Microsoft

Use a custom format in Excel to display easier to read millions

Use a custom format in Microsoft Excel to reduce the number of digits in a large number without losing its scale.

Large numbers are a bit laborious to read, especially if there are many of them. To improve readability, you might want to reduce the number of digits, without losing the number's scale. For example, the sheet below shows a number of large numbers, some in the millions. We can reduce the number of digits using a custom format, but be careful; you might get some unexpected results! (We're specifically working with millions, but you can apply this technique to any scale.)

Now, let's try a custom format and see what happens:

  1. Select the data range and press [Ctrl]+1 to display the Format Cells dialog.
  2. From the Category list, choose Custom.
  3. In the Type control, enter the $#,," M"; format string. The pound sign combined with the two comma characters displays a character in the millions position, if one exists. The " M" component displays a literal M character, to denote millions.
  4. Click OK.

The results look good, but a couple of values disappeared! That's because those numbers are less than one million. You could add a few pound signs, but you might not get what you expect. For instance, repeat the instructions above and use the format string $#,###, " M";. (The period after the semi-colon is grammatical and not part of the format string.) As you can see below, the results aren't accurate. You don't want to imply that $21 thousand is actual $21 million, but that's what this custom format does! In addition, someone might interpret $1,794 M as $1,794 millions.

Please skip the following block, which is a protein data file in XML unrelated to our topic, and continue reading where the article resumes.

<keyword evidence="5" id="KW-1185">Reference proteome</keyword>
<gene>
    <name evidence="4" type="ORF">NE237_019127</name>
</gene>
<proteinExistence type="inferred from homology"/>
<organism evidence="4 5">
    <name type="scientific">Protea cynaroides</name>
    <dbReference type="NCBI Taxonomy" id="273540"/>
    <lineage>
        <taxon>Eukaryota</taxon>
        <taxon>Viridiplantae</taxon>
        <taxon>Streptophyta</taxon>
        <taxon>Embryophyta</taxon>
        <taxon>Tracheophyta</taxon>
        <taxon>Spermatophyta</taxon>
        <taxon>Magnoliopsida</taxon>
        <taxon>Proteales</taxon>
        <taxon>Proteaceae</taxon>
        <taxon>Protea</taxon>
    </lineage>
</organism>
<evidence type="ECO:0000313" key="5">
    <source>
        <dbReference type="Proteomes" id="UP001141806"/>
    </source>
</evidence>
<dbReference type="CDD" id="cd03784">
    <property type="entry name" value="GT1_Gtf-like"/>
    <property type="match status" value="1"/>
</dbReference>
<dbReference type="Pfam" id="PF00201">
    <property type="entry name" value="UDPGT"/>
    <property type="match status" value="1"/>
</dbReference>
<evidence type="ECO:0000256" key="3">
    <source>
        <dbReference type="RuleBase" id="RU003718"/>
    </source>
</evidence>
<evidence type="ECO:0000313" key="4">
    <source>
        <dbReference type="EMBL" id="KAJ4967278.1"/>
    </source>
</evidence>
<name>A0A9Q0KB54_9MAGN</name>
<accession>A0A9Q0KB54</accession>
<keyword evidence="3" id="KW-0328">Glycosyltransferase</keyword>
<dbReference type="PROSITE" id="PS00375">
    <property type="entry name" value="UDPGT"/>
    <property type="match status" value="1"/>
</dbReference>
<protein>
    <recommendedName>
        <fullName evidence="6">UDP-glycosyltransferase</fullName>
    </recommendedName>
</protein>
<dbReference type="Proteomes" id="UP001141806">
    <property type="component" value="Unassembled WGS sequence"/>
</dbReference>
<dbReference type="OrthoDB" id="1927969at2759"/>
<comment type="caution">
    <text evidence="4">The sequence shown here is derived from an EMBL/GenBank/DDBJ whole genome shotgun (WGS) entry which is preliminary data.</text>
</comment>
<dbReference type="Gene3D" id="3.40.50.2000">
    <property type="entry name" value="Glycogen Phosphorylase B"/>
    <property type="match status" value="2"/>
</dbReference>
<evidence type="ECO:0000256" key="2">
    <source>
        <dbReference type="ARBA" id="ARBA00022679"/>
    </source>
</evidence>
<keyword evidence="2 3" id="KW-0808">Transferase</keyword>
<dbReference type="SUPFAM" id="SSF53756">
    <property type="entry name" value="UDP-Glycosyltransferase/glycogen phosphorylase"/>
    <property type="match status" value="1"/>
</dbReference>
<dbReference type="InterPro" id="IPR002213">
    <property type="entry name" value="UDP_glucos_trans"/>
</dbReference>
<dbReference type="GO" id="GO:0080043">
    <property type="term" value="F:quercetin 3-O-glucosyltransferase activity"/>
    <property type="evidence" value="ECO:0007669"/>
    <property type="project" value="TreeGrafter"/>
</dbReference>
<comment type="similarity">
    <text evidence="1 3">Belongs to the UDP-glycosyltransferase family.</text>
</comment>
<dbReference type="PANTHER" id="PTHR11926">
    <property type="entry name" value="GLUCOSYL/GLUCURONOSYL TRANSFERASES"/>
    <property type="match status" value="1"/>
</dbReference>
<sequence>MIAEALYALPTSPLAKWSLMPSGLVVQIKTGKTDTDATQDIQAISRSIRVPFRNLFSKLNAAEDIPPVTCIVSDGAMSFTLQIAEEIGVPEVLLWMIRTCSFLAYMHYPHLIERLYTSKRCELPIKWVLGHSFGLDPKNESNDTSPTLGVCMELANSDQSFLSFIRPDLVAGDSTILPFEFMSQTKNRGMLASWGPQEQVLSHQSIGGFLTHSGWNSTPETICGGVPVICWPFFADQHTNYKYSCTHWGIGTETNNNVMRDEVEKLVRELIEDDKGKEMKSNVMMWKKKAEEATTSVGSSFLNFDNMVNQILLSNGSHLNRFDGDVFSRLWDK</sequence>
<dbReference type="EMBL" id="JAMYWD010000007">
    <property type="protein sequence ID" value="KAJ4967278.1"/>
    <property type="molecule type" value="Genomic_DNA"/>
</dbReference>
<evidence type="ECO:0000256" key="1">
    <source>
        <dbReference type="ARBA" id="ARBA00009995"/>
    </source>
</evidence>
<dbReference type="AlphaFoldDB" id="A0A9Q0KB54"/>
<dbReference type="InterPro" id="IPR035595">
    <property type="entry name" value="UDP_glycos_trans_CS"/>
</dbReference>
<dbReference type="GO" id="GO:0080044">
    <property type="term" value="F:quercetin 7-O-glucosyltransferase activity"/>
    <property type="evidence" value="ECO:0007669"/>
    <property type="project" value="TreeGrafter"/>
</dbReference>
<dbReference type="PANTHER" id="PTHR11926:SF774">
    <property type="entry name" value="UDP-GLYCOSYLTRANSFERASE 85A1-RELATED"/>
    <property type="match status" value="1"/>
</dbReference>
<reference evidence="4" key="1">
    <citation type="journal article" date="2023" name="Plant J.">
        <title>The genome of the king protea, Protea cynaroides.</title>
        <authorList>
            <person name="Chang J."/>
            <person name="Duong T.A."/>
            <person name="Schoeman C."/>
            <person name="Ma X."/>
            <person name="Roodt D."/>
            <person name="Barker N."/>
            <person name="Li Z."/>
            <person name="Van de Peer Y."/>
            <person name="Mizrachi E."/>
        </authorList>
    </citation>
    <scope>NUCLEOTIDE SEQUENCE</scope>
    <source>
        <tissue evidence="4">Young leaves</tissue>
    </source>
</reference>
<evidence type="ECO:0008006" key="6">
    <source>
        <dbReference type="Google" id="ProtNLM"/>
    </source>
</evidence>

We have two formatting problems. How can we express millions and less than one million using the same custom format? Let's try one more time using the format string $#.##,," M";—the character to the right of the pound sign is a period character, not a comma. This format retains the scale, without losing any values and without misrepresenting the values!

The two comma characters retain the millions scale. The period character forces the value to truncate, while the last two pound signs display the appropriately rounded digits.

About

Susan Sales Harkins is an IT consultant, specializing in desktop solutions. Previously, she was editor in chief for The Cobb Group, the world's largest publisher of technical journals.

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